For many travelers, the main reason for being in Cuenca is to learn Spanish. Noted by many as one of the better areas to learn Spanish – in part because of the locals slower pace of speaking (especially when compared to other Latin American countries) Cuenca is a hub for foreigners studying Spanish.
The city has dozens of great schools, including:
- Simon Bolivar Spanish School
- Si Centro Spanish School
- Andean Global Studies – AGS
- Nexus Lenguas y Culturas
We studied at Simon Bolivar Spanish School, and found that one teacher to 2 students was a great format for learning. The classes moved along at our pace, with the teacher able to spend more time on things we needed and skipped over other parts we knew, which is something that’s impossible in a larger class format.
Costs were surprisingly low – just $180 for the week for two adult, at 4 hrs per afternoon (our daughter sat in on the classes for no charge). This works out to just $4.50 per hour, per person. This is fairly typical, although the costs will be significantly higher if your teacher travels to your home. Located just off Parque Calderon, you can skip out to one of the many cafes/bakeries on one of the afternoon breaks, or simply take a quick stroll through the Parque.
We brought a few books with us – but not enough – its nearly impossible to get English books here in Ecuador. Well, truth be told, there are a few book stores – here in Cuenca, and a few both in Guayaquil and Quito, but the selection certainly isn’t what I’m used to.
Also we were using Rosetta Stone before moving to Ecuador, and continue to use the course. Although much of the vocabulary didn’t stick (like we hoped) it really helped us to get a “feel” for the language – its flow and general sounds.
This really helped us on our arrival and in the Spanish classes. That being said, it might have helped us more, if we weren’t so busy with preparing to move abroad – selling everything we owned including our home, business, and all of our stuff, with the exception of 6 bags of checked luggage and our carry-on electronics. Given more time, I think we could have come with much more Spanish – the Rosetta Stone format is very good. It works on the premise of complete immersion. There is no English in the course – you learn everything in Spanish. And although it sounds overwhelming and quite possibly impossible – it really isn’t. The one point of note – be sure to order Latin American Spanish – otherwise you’ll arrive talking like you’re from the “old country” (Spain) and although you might be understood, you’ll also raise a few eyebrows.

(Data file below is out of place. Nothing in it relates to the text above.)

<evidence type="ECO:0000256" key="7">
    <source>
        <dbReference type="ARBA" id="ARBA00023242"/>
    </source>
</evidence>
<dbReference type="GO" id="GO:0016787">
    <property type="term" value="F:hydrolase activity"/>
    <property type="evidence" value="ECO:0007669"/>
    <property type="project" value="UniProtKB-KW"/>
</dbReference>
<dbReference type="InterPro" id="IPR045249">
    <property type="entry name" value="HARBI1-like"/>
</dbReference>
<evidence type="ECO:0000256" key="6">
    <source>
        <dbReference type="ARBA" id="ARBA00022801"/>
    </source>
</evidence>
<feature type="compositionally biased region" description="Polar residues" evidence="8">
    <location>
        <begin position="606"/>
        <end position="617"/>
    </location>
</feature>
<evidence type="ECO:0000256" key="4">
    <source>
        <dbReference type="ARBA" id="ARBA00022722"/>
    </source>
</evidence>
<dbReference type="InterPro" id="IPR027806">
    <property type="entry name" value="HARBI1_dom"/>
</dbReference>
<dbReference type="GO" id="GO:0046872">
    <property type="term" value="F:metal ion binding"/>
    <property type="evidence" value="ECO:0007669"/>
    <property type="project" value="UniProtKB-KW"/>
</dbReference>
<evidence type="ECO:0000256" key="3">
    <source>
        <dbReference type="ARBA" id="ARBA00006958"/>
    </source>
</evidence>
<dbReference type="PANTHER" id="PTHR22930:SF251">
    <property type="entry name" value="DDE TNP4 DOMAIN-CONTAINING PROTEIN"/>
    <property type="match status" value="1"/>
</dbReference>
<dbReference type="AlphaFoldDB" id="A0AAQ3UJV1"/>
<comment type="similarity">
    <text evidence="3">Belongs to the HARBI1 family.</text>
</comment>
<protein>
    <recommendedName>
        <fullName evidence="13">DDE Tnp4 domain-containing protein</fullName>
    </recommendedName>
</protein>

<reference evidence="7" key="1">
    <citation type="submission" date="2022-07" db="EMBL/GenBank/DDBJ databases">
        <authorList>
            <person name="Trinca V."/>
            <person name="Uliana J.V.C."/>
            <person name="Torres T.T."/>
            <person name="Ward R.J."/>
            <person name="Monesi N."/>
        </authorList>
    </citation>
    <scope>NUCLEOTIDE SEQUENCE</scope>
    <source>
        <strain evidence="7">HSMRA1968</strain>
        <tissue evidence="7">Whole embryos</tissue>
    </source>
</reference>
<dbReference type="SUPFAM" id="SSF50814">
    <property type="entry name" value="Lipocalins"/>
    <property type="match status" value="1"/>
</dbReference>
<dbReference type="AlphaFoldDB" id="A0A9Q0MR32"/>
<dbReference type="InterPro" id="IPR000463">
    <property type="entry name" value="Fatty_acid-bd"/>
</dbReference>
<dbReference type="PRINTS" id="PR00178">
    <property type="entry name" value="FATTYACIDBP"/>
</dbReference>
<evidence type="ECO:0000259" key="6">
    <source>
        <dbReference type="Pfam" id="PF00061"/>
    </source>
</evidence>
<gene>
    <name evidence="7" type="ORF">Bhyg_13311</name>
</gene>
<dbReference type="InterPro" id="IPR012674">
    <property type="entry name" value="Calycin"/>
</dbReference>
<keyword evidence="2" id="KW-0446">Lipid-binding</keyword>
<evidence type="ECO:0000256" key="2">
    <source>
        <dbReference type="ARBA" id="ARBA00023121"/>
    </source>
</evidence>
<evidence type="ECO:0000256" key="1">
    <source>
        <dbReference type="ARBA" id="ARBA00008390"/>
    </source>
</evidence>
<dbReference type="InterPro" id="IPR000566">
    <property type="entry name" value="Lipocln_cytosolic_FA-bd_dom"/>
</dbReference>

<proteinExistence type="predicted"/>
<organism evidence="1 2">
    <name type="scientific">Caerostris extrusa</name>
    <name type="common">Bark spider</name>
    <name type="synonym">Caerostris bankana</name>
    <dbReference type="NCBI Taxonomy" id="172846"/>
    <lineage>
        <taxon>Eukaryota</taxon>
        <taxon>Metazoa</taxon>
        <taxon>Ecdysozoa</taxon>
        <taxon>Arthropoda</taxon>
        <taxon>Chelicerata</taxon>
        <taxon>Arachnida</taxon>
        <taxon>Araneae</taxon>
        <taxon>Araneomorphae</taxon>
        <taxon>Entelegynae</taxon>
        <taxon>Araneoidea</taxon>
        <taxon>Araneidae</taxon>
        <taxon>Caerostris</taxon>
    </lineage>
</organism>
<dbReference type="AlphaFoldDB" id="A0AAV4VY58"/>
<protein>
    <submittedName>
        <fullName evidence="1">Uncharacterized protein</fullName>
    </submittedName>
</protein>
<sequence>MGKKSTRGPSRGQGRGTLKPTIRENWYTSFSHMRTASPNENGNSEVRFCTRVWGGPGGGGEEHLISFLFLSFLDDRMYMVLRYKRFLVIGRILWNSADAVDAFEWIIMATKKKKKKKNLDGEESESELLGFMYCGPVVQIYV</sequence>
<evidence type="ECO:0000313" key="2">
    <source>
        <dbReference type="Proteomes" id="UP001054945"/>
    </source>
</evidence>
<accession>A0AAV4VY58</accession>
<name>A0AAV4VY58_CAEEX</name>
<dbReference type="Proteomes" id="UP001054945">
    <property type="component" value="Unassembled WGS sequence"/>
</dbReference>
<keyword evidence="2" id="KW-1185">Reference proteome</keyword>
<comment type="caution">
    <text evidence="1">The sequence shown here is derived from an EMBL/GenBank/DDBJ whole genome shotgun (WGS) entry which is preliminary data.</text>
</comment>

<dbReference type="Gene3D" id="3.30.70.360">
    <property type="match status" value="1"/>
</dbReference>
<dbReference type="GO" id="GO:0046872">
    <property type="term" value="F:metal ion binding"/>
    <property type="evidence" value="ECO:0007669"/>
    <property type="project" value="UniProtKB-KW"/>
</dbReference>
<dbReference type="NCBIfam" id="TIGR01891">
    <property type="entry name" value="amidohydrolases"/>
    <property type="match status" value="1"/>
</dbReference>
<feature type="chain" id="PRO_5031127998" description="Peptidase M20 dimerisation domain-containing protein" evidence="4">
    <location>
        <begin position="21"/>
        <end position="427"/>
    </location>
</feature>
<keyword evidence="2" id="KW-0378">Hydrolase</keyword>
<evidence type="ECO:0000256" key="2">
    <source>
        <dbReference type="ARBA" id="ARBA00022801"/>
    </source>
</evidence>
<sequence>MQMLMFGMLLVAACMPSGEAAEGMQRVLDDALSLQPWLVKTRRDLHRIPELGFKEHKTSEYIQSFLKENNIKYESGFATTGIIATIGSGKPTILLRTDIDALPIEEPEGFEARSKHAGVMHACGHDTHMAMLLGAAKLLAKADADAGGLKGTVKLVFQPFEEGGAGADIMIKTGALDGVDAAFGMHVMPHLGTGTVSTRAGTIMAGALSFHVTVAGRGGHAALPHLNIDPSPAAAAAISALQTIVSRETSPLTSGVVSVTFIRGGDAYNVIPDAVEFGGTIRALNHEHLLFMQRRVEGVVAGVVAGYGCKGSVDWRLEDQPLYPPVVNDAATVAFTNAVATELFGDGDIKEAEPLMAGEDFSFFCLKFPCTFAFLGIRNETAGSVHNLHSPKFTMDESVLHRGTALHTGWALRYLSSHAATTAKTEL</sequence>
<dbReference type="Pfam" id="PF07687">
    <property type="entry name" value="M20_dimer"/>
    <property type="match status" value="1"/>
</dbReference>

Here is the complete list of books and courses we used to learn Spanish.
We’ve arranged for you to receive a free trial of Pimsleurs with Audible, to see if this is a good learning format for you. Might be worth a try – its free after all!
After we arrived, an Ecuadorian friend recommended Madrigals Magic Key to Spanish and loaned us a copy. Since then, everyone (every gringo at least) tells us how much that book has helped them. So its been ordered from Amazon.com and is coming with Canadian friends in February. There really is nothing like a personal copy that can be truly studied.
Along with all these different ways of learning, immersion has been our best teacher. We have been involved in a significant amount of volunteer work and this has improved our Spanish more than anything else. After just over 4 months, we are really surprised with our level of comprehension and ability to communicate. Still a long way to go, but we aren’t nearly as mute as when we first arrived.